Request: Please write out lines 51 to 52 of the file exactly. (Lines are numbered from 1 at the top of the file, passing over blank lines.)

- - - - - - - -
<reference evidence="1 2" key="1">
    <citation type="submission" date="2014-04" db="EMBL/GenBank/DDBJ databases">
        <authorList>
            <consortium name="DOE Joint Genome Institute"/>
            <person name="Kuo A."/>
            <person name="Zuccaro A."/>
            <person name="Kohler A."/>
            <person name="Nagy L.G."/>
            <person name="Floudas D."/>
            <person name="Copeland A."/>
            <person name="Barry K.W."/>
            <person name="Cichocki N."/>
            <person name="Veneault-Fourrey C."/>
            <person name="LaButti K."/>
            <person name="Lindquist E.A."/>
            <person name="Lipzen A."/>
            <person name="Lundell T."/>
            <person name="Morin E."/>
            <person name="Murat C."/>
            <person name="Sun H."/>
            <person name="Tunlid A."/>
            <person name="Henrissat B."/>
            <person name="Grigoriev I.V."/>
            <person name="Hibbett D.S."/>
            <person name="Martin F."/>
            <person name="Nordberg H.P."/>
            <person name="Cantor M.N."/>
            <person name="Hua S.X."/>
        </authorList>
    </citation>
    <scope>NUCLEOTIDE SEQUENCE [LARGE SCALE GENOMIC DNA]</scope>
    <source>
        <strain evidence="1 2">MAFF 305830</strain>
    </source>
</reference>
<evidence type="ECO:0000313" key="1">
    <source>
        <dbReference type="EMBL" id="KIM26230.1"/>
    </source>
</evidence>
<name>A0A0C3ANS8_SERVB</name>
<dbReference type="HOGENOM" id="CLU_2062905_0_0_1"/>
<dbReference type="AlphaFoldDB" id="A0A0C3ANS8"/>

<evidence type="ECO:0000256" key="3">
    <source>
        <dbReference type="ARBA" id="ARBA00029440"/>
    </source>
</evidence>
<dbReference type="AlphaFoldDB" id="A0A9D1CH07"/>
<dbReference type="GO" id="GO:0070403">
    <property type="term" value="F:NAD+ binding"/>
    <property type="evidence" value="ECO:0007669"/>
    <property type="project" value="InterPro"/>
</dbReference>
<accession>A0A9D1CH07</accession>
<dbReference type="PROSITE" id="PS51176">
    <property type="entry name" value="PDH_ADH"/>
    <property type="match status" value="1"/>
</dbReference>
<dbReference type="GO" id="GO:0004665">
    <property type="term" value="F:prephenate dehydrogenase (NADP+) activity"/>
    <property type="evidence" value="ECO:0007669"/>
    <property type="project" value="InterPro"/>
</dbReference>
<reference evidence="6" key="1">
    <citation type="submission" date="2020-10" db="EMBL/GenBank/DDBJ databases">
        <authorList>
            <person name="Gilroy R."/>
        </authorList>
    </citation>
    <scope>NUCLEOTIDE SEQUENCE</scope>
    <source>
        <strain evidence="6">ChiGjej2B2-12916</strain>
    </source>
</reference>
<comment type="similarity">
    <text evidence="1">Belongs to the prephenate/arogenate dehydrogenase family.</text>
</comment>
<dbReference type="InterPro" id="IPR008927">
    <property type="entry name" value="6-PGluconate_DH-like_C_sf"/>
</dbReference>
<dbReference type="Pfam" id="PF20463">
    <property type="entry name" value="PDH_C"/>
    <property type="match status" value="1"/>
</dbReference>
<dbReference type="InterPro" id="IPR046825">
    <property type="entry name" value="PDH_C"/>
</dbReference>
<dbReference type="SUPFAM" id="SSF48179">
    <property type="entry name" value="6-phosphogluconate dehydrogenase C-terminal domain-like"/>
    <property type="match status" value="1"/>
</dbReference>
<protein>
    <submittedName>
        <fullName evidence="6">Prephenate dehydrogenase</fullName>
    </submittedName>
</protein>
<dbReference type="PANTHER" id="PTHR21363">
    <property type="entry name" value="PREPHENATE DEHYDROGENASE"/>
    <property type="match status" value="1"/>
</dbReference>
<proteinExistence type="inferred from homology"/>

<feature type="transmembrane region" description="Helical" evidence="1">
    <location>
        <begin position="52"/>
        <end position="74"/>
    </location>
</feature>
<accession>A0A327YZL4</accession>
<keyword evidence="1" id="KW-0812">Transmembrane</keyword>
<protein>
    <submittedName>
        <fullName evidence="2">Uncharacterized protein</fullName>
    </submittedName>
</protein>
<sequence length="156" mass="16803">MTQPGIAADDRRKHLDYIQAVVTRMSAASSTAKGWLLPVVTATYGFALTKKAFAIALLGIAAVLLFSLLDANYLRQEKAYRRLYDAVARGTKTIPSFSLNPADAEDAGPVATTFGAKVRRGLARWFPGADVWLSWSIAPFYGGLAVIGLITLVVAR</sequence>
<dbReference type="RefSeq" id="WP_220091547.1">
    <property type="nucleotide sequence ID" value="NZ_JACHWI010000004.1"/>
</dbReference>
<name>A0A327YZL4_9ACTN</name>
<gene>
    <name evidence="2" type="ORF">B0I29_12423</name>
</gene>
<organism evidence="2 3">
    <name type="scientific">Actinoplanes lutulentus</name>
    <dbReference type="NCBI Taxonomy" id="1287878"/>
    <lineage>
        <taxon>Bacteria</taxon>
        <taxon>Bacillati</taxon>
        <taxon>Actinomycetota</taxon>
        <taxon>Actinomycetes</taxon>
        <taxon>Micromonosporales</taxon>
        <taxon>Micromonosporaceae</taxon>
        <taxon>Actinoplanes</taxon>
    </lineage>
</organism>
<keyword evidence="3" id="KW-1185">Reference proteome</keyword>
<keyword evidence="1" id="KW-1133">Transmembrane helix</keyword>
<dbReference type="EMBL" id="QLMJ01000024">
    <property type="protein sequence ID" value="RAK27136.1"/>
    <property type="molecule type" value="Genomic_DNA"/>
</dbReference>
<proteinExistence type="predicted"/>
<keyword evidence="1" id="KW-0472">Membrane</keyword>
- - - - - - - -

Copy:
    <property type="term" value="F:NAD+ binding"/>
    <property type="evidence" value="ECO:0007669"/>